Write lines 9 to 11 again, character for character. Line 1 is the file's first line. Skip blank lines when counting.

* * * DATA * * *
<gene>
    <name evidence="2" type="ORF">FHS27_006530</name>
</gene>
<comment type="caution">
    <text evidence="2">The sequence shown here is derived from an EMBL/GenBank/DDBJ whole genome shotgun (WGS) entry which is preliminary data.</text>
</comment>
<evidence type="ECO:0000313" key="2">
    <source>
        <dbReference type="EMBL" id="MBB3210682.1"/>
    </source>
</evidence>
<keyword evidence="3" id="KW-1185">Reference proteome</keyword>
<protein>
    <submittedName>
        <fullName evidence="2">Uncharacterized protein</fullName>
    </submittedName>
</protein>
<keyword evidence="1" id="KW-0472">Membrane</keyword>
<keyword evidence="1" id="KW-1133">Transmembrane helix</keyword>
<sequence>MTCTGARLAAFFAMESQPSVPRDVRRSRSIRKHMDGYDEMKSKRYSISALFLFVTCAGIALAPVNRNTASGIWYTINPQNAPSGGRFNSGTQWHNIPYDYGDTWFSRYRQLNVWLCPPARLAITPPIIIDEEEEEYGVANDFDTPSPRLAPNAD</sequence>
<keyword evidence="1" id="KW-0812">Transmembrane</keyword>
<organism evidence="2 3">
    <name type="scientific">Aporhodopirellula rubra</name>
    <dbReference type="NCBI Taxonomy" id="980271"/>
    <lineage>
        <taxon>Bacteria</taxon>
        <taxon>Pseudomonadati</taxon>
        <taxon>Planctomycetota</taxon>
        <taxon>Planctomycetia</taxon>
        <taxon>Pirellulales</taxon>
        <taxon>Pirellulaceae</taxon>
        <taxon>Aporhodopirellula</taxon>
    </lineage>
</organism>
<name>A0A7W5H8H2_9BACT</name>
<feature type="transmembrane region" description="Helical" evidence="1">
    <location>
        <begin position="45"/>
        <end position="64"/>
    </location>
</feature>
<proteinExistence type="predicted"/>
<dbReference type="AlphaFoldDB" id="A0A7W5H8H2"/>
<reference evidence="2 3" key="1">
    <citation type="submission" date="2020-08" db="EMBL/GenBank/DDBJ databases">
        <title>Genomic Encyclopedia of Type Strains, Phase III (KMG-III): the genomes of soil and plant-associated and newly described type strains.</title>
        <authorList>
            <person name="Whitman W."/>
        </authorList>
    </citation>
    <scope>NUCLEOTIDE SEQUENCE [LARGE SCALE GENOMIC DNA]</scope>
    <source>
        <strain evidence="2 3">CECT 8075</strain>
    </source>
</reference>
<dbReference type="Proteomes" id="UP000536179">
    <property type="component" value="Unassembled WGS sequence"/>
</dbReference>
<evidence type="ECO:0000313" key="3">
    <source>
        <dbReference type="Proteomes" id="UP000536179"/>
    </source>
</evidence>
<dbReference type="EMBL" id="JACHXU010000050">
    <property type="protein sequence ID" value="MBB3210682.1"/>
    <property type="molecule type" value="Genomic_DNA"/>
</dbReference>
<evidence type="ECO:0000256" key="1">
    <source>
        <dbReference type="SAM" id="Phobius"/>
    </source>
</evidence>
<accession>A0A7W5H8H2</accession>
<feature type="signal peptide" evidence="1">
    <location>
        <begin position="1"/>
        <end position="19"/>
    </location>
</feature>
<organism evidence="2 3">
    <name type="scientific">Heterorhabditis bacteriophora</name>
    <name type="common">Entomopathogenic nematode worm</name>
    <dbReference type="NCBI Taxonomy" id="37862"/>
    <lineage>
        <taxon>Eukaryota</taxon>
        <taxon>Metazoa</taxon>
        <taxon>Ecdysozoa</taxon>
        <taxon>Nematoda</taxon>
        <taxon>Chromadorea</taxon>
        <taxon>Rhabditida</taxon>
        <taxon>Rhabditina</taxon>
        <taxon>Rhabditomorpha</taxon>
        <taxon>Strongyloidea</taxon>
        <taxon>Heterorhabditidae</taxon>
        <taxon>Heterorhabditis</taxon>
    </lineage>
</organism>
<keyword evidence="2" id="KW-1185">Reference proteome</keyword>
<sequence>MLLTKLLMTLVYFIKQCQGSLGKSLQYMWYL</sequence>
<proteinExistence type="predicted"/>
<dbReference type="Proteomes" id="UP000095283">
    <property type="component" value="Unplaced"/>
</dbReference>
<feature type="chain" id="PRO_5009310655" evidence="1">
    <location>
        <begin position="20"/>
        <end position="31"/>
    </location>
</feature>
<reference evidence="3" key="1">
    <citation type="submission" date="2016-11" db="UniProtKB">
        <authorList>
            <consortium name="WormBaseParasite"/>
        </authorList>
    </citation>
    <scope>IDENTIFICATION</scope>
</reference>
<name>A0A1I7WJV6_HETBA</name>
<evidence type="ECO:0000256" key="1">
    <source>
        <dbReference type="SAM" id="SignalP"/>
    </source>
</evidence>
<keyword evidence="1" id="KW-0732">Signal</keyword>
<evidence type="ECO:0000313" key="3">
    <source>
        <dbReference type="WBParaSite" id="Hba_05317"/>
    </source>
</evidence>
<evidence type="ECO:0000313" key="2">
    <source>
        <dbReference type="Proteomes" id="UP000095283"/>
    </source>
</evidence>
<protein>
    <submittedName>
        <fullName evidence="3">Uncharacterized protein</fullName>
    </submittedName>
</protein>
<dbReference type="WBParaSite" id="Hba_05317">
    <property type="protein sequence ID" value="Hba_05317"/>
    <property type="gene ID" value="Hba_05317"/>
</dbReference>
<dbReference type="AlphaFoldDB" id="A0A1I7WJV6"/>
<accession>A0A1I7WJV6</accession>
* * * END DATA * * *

        <dbReference type="EMBL" id="MBB3210682.1"/>
    </source>
</evidence>